Surf Painting, Pemaquid at Noon, 12×20 plein air oil by Deborah Chapin


Surf Painting, Pemaquid at Noon, 12×20 plein air oil painting by Deborah Chapin.  I was painting with the Plein air Painters of Maine off of Pemaquid Point last week. Beautiful day painting at mid day which I never do. Read More

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Tip:  For the AR on your wall – stand about 8′ from the wall for accurate sizing of piece and/or mask the size on the wall with painter’s tape and fit the image within the tape

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Did You Know Did You Know? That with just inflation a painting:
  • in 1982 that was sold at $600,  in 2020 is worth $2375?
  • in 1984 that was sold at $2500, in 2020 is worth $8625?
  • in 1987 that was sold at $7000, in 2020 is work $21783
This doesn’t account for anything but the value of the $ and nothing added for a lifetime of professional experience and worldwide exhibition history. Description Description

Surf Painting, Pemaquid Moon, 12×20 plein air oil painting by Deborah Chapin.

Surf Painting, Pemaquid Moon, 12×20 plein air oil painting by Deborah Chapin.  I was painting en plein air on a very windy spring evening off of Pemaquid Point. Because of the cloud cover I didn’t expect to see the moon but then suddenly it was there.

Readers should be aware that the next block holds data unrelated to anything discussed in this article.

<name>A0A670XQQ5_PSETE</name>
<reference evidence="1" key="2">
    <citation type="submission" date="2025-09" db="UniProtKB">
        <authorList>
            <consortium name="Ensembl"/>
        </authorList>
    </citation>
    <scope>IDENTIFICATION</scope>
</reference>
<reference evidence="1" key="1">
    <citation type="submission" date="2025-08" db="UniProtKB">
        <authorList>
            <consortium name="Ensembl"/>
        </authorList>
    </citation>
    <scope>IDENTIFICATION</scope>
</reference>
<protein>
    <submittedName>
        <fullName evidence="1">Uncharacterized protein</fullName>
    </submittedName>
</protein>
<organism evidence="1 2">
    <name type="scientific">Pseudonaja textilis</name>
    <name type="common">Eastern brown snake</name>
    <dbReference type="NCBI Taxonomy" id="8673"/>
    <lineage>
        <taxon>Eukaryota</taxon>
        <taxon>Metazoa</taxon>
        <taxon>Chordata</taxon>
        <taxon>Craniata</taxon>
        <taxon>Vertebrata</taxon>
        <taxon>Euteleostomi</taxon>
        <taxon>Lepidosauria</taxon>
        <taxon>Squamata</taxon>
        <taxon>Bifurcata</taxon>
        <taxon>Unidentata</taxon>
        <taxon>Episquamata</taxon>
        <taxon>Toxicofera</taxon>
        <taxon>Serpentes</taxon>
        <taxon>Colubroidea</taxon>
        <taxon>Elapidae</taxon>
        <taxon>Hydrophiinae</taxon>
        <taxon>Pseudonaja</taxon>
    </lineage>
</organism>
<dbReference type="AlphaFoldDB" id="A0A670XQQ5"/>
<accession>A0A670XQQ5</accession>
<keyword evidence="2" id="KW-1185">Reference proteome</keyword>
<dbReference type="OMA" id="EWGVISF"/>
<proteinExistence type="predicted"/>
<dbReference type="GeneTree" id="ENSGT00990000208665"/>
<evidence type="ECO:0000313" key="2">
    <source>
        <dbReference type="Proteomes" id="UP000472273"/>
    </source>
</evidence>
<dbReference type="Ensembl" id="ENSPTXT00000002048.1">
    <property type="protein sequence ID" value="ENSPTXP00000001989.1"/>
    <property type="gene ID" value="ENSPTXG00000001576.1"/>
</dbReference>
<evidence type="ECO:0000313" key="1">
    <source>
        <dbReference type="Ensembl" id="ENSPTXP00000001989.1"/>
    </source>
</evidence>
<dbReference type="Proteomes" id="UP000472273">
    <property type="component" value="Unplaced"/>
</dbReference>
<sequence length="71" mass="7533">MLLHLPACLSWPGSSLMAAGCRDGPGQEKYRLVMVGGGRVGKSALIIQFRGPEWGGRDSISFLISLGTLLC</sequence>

I painted out on Pemaquid Point LIVE with the Plein Air Painters of Maine combining both the live painting and also participating in the day at the same time. I was a little late because I had a zoom meeting in the morning.  I did a live session and this is the piece that resulted.

I often say that painting is like meditation you look at the surface then you look deeper than you look deeper then you look deeper and you get a greater understanding as you go. And not everybody is at the same level and that’s OK.

It’s also a metaphor for life in general. First you look at the big picture and you can see all of the ocean and all of the sky and the rocks and then you break it down into smaller and smaller parts. Color and line and the composition and the way you want to focus your attention. And then you start working on the niggly details which would be like the tasks you would probably have in your day-to-day life but if you concentrate solely on the little niggly details you miss the big picture.